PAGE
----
House Removes Roadblock to Ratifying Equal Rights Amendment

WASHINGTON (CN) — The Equal Rights Amendment inched one step closer to becoming the 28th Amendment to the U.S. Constitution as the House voted 232-183 Thursday to remove a deadline standing in the way of ratification.

U.S. Representative Jennifer Wexton presided over the historic vote and her placement Thursday was significant: The Virginia congresswoman was elected in 2018 as part of the freshman Democrat class who flipped the full House to a Democrat majority and turned red strongholds in her state blue.

Rep. Jennifer Wexton, D-Va., center, flanked by Rep. Brenda Lawrence, D-Mich., left, and House Majority Leader Steny Hoyer, D-Md., right, applauds Wednesday at the Capitol in Washington in recognition of the recent vote by the Virginia Senate and House of Delegates to ratify the Equal Rights Amendment. (AP Photo/J. Scott Applewhite)

Virginia last month also became the latest state — and final one needed per the three-fourths threshold — to ratify the law commonly shortened to ERA.

“This was not simply symbolic,” Wexton said of Virginia’s passage of the amendment that ultimately catalyzed Thursday’s long-awaited vote. “Affirming equality in the Constitution will strengthen state and federal laws that protect women. … It must be a constitutional right for women, not just an inscription above the entrance to the Supreme Court.”

The Equal Rights Amendment consists of just two dozen words: “Equality of rights under the law shall not be denied or abridged by the United States or by any state on account of sex.”

Its supporters have been fighting for ratification since 1923 when suffragist Alice Paul first introduced the ERA to Congress. For 40 years the bill languished in committee before the first black woman elected to Congress, Shirley Chisholm, renewed fervor around it.

By 1970, the first woman elected to the House Committee on Ways and Means, Representative Marcia Griffiths, D-Mich., managed to kick the ERA out of its confinement in committee and force a full vote on the House floor — the same floor where Wexton and others presided Thursday.

For decades, however, the bill has remained in limbo thanks to a deadline included by the Senate when it approved the ERA in 1972, giving states just seven years to ratify or see the amendment killed. Virginia sealed the 38-state majority this year — incidentally, the same year that women’s suffrage reaches its 100th anniversary.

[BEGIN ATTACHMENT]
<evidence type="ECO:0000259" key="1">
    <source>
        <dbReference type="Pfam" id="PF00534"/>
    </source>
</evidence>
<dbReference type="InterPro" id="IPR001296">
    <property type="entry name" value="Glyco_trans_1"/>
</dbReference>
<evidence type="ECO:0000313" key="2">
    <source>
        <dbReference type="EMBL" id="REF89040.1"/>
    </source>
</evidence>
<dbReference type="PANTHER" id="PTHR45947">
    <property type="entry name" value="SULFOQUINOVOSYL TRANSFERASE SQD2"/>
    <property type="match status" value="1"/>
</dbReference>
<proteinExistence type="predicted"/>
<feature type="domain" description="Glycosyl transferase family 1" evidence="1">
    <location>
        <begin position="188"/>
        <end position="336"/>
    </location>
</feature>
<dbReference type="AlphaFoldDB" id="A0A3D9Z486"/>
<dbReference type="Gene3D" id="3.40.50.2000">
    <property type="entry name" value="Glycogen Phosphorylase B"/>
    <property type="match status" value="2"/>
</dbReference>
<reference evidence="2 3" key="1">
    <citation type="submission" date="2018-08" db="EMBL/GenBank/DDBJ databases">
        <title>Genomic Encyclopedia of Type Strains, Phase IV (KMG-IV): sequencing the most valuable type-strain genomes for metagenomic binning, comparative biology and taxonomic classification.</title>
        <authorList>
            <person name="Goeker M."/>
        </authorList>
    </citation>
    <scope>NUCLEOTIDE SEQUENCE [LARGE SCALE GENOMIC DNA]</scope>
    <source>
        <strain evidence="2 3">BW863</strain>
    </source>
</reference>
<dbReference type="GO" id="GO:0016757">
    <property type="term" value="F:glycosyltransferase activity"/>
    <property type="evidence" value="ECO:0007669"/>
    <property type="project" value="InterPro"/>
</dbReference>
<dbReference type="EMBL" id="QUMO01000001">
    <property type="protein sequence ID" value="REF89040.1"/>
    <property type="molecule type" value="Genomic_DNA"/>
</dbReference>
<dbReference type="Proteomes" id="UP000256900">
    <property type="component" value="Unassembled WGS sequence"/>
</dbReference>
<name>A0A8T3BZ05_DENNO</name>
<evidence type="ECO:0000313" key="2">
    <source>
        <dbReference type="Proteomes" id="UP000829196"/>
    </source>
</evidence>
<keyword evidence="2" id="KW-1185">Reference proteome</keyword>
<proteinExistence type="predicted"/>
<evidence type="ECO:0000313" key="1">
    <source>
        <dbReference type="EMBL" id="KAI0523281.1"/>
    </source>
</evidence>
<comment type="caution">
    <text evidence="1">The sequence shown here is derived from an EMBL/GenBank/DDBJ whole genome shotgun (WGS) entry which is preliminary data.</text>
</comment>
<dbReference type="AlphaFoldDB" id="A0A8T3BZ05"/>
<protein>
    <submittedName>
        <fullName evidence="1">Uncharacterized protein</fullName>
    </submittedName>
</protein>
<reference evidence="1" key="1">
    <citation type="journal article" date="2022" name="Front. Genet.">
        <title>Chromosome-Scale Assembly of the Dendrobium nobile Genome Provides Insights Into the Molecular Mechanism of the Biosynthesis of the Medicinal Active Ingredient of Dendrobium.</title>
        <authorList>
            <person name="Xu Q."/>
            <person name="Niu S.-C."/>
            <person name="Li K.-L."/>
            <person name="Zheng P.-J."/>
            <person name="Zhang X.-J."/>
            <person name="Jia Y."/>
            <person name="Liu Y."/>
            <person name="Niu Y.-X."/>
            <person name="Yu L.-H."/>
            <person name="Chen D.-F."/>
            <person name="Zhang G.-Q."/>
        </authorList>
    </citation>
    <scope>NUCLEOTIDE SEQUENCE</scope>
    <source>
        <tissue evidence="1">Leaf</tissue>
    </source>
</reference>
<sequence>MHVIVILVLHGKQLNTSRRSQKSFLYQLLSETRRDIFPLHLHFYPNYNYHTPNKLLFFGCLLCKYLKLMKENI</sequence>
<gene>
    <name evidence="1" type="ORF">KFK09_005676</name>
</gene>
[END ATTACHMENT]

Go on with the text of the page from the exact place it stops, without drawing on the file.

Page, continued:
The passage of H.J. Res. 79 on Thursday removes the 1982 deadline that was established after the seven-year limit first ran out. With passage in the House successful, the next step toward codification into the Constitution is to secure S.J. Res. 6 in the Senate.

The Senate resolution already enjoys some bipartisan support from Republicans including Senators Lisa Murkowski of Alaska and Susan Collins of Maine, but whether the women will be able to whip the requisite votes for passage remains to be seen. There is no assistance expected from Senate Majority Leader Mitch McConnell who roundly dismissed the ERA during a press conference on Feb. 5.

Opponents to the amendment mostly take issue with the ratification deadline, arguing that because the majority of states needed to ratify failed to do so when the time limit first came up, Congress does not have the authority to backtrack and remove the expiration date now.

“House Democrats are trying to retroactively revive the failed Congress,” Representative Doug Collins, a Georgia Republican, said Thursday. “Congress doesn’t have the right to do it. It did not pass. It did not get approved. Now there is an end run to go around that.”

Each time this argument was presented at debate Thursday, Representative Jerry Nadler, a New York Democrat, would repeat the same refrain:

“If Congress can enact a resolution placing a time limit, it can enact a resolution removing a time limit,” the House Judiciary Committee chairman said.

The Department of Justice Office of Legal Counsel disagrees.

After Virginia ratified the amendment in January, the OLC issued a nonbinding opinion stating that the ratification process for the whole of the United States must be restarted because the 1982 deadline had already expired.

Following that office’s lead, the National Archives and Records Administration, an agency responsible for certifying amendments to the Constitution handed down by Congress, issued a statement saying it would not certify the amendment unless a court ordered it.

This in turn drove a lawsuit by three attorneys general representing Virginia, Nevada and Illinois.